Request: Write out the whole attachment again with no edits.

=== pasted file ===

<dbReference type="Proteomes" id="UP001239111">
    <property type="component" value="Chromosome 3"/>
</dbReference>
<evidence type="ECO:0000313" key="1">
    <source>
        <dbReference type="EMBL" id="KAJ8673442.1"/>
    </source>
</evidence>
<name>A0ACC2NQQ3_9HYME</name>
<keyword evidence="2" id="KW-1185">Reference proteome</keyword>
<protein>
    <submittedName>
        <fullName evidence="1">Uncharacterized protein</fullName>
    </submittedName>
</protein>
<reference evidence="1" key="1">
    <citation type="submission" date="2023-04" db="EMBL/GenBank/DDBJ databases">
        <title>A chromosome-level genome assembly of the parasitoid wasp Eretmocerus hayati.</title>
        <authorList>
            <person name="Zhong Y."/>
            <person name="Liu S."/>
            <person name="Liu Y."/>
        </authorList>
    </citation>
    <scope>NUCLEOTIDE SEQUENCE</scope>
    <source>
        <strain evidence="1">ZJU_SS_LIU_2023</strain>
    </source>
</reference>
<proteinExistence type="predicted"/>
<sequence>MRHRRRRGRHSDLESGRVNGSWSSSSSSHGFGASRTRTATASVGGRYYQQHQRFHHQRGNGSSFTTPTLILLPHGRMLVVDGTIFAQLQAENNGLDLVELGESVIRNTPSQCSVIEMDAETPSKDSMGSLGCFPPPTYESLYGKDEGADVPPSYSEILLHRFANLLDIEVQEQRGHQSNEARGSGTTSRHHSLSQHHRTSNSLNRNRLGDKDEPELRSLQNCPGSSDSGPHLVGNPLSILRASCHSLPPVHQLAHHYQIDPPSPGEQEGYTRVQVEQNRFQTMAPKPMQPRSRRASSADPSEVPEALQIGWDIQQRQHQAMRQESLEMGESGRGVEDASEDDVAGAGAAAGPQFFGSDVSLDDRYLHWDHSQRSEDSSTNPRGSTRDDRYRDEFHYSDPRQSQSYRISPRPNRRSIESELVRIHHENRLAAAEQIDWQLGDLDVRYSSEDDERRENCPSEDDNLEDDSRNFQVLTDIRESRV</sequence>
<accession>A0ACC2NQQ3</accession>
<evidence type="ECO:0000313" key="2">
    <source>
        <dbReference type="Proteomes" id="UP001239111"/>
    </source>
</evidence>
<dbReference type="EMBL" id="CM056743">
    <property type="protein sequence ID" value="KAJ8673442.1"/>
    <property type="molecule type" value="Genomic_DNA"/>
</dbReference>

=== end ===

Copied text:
<dbReference type="Proteomes" id="UP001239111">
    <property type="component" value="Chromosome 3"/>
</dbReference>
<evidence type="ECO:0000313" key="1">
    <source>
        <dbReference type="EMBL" id="KAJ8673442.1"/>
    </source>
</evidence>
<name>A0ACC2NQQ3_9HYME</name>
<keyword evidence="2" id="KW-1185">Reference proteome</keyword>
<protein>
    <submittedName>
        <fullName evidence="1">Uncharacterized protein</fullName>
    </submittedName>
</protein>
<reference evidence="1" key="1">
    <citation type="submission" date="2023-04" db="EMBL/GenBank/DDBJ databases">
        <title>A chromosome-level genome assembly of the parasitoid wasp Eretmocerus hayati.</title>
        <authorList>
            <person name="Zhong Y."/>
            <person name="Liu S."/>
            <person name="Liu Y."/>
        </authorList>
    </citation>
    <scope>NUCLEOTIDE SEQUENCE</scope>
    <source>
        <strain evidence="1">ZJU_SS_LIU_2023</strain>
    </source>
</reference>
<proteinExistence type="predicted"/>
<sequence>MRHRRRRGRHSDLESGRVNGSWSSSSSSHGFGASRTRTATASVGGRYYQQHQRFHHQRGNGSSFTTPTLILLPHGRMLVVDGTIFAQLQAENNGLDLVELGESVIRNTPSQCSVIEMDAETPSKDSMGSLGCFPPPTYESLYGKDEGADVPPSYSEILLHRFANLLDIEVQEQRGHQSNEARGSGTTSRHHSLSQHHRTSNSLNRNRLGDKDEPELRSLQNCPGSSDSGPHLVGNPLSILRASCHSLPPVHQLAHHYQIDPPSPGEQEGYTRVQVEQNRFQTMAPKPMQPRSRRASSADPSEVPEALQIGWDIQQRQHQAMRQESLEMGESGRGVEDASEDDVAGAGAAAGPQFFGSDVSLDDRYLHWDHSQRSEDSSTNPRGSTRDDRYRDEFHYSDPRQSQSYRISPRPNRRSIESELVRIHHENRLAAAEQIDWQLGDLDVRYSSEDDERRENCPSEDDNLEDDSRNFQVLTDIRESRV</sequence>
<accession>A0ACC2NQQ3</accession>
<evidence type="ECO:0000313" key="2">
    <source>
        <dbReference type="Proteomes" id="UP001239111"/>
    </source>
</evidence>
<dbReference type="EMBL" id="CM056743">
    <property type="protein sequence ID" value="KAJ8673442.1"/>
    <property type="molecule type" value="Genomic_DNA"/>
</dbReference>